The Fractal Nature of Technical Analysis

The Fractal Nature of Technical Analysis
A fractal is a geometric pattern whose general form is constructed out of smaller iterations of itself that repeat under increased magnification with infinite complexity. [18]  Financial markets have a fractal element to their price fluctuations, as the same types of patterns form on monthly charts, daily charts, and 1-minute and tick charts, and the larger patterns and trends are built out of the aggregation of compounded smaller patterns and trends. The micro scale influences the intermediate scale, which impacts the macro scale. If a trader can figure out what a market is doing right now, it may inform what happens for the rest of the day. If a trader understands today, that will give greater clarity to their view of next month.

Most technicians will ultimately spend the majority of their time on a chart resolution and study timeframe that works well in their market and for their methodology. It is important to look at the same product through a different lens from time to time, dropping down to a faster chart for intraday patterns or zooming out to a multi-year perspective to look for long-term trends.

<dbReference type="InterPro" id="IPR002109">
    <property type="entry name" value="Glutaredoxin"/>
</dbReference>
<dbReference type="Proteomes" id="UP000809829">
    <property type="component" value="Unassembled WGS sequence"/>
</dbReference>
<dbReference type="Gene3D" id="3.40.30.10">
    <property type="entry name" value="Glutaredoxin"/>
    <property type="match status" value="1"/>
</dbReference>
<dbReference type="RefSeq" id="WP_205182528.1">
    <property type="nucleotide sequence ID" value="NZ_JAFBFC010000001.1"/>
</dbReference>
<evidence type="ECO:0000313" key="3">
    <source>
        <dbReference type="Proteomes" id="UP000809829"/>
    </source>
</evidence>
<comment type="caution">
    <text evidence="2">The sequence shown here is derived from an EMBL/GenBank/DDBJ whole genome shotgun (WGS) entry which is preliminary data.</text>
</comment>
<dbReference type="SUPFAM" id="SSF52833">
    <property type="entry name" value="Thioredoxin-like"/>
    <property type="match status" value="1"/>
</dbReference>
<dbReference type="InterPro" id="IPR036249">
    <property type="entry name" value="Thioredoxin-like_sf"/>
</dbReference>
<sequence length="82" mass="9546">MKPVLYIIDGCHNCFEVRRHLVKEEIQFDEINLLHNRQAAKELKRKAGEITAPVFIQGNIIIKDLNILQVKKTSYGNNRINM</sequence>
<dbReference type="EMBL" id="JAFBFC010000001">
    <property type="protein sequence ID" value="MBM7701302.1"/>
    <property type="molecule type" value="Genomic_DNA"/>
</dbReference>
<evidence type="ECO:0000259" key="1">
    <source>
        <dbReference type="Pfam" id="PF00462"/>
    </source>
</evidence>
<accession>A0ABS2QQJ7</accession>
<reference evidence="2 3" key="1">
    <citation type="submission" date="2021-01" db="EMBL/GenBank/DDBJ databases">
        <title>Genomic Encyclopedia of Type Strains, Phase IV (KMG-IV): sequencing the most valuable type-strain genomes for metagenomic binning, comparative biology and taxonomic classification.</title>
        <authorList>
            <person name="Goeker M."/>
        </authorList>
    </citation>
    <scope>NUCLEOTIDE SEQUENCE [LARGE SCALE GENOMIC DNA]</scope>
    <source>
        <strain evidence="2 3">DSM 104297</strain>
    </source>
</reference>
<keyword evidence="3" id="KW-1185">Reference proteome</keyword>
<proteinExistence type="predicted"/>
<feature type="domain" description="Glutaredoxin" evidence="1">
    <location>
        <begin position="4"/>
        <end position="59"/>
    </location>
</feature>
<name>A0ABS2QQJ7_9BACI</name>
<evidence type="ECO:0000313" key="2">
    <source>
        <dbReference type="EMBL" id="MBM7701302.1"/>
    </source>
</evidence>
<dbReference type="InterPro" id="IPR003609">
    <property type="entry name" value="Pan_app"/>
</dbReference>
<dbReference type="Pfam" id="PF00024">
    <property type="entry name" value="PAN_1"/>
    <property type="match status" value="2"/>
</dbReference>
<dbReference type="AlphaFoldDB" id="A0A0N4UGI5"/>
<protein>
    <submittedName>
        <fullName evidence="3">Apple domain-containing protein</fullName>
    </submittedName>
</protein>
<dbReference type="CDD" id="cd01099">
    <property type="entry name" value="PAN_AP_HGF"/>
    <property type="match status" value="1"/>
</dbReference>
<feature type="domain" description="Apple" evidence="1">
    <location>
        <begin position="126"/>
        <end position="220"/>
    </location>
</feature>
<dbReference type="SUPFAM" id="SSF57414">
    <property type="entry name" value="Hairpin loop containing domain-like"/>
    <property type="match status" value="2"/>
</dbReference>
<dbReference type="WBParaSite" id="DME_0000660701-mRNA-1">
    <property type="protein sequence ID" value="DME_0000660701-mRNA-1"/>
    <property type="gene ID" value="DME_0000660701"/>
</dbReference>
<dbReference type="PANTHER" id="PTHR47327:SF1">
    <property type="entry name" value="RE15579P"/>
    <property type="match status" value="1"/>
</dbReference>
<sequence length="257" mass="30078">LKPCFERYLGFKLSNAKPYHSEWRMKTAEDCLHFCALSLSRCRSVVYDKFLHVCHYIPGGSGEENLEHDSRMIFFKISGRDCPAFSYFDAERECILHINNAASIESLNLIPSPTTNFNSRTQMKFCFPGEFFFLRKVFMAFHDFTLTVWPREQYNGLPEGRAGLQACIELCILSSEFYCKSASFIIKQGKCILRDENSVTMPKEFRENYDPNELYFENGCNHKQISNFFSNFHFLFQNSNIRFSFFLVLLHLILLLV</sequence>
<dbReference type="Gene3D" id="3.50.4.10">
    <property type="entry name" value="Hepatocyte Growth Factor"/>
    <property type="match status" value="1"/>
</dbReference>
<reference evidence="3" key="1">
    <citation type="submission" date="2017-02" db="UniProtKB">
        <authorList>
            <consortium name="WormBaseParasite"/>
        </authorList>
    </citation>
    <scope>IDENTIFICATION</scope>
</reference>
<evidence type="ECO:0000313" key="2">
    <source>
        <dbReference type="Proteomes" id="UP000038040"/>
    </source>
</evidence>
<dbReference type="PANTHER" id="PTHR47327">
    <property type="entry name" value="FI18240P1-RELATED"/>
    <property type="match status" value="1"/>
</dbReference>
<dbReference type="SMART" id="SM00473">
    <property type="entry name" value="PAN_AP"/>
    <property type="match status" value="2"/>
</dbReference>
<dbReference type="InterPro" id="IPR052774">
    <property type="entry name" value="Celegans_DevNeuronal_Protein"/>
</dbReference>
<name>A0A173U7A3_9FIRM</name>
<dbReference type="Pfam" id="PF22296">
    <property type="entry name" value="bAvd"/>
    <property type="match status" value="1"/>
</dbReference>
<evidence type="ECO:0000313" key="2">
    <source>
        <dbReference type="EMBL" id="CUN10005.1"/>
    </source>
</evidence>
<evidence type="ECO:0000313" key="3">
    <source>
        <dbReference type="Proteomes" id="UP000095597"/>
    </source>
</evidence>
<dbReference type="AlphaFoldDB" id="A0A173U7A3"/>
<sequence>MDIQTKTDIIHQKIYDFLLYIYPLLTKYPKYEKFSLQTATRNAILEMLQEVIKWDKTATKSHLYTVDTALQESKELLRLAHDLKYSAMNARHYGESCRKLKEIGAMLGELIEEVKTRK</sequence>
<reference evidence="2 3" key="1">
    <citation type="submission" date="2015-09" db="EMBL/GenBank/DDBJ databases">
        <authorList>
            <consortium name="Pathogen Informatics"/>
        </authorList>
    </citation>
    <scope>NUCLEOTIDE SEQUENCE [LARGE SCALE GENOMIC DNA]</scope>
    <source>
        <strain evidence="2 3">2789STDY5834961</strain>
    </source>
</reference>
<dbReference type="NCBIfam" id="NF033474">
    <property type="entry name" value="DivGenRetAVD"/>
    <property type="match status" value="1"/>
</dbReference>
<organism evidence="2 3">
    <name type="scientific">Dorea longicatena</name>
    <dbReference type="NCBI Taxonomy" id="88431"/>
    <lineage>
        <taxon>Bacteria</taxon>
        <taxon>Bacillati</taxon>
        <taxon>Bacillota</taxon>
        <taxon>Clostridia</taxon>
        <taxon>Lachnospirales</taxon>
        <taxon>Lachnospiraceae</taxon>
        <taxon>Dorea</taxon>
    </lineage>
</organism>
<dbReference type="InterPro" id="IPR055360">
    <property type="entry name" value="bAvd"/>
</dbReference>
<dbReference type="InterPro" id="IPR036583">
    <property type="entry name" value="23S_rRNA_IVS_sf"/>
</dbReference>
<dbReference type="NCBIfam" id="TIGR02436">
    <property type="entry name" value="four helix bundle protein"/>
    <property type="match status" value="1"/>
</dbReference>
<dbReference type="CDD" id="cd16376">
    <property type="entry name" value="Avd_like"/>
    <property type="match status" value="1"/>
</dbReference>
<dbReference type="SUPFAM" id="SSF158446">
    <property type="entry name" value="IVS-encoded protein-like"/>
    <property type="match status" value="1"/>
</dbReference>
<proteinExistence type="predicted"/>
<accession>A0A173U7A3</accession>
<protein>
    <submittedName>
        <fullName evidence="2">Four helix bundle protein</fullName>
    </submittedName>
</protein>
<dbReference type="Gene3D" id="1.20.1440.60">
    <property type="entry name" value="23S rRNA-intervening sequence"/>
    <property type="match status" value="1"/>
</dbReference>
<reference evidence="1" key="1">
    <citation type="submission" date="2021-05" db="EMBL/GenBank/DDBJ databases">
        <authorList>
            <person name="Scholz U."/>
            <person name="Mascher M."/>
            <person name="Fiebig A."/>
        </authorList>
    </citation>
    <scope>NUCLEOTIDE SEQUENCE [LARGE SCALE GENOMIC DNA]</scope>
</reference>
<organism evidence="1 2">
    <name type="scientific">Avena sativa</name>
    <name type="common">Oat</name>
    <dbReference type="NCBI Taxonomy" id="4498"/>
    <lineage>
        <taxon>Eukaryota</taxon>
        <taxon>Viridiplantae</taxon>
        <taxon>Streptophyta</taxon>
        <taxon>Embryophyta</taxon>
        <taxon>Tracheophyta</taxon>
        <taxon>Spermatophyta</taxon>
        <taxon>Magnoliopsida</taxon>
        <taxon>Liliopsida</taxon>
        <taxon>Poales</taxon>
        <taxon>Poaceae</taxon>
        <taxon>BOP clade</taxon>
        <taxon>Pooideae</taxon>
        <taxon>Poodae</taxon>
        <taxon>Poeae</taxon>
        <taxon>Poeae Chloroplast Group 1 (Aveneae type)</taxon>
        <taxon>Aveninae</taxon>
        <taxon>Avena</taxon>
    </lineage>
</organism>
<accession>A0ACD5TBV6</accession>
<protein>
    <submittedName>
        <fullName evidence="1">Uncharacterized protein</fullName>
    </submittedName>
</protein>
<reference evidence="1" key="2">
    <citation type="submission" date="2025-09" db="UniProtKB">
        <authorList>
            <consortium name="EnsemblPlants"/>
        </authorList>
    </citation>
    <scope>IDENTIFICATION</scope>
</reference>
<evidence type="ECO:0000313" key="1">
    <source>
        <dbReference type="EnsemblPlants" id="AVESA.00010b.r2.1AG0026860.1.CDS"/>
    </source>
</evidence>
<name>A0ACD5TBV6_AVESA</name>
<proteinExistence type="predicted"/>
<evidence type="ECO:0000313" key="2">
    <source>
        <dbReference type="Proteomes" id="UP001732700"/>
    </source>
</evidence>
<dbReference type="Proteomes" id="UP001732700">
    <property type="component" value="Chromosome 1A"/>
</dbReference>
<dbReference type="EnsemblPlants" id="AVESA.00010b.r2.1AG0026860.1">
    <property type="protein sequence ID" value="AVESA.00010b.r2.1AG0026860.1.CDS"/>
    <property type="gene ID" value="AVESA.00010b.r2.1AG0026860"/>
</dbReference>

Tipping Points
The tendency of technical patterns to appear at all resolution levels of the data can lead to a circumstance where a small intraday pattern can have an outsized influence on the longer-term trend. Imagine a long-term downtrend experiencing a normal countertrend retracement to near the top of the downtrend channel, where on an intraday chart the market forms a bull flag. If the bull flag breaks out to the upside it may provide enough impetus to extend the countertrend and push the market outside of the downtrend channel, a neutral signal if not outright bullish. Conversely, if the bull flag fails then the countertrend movement is likely at an end and the long-term downtrend is intact.

JPEG Figure 4.13 Intermediate Pattern Macro Impact.jpg

Figure 4.13       Micro-level patterns that impact intermediate patterns that impact macro patterns. 


[18] The best-known example is the Mandelbrot Set, named after renowned mathematician (and sometime financial theorist) Benoit Mandelbrot.


From Chapter 4 - Technical Analysis, Pages 131-132.

To read more, click here. To purchase Trader Construction Kit, click here.

Excerpt from Trader Construction Kit Copyright © 2016 Joel Rubano. All rights reserved. No part may be reproduced in any form or by any electronic or mechanical means, including information storage and retrieval systems, without permission in writing from the publisher, except by reviewers, who may quote brief passages in a review.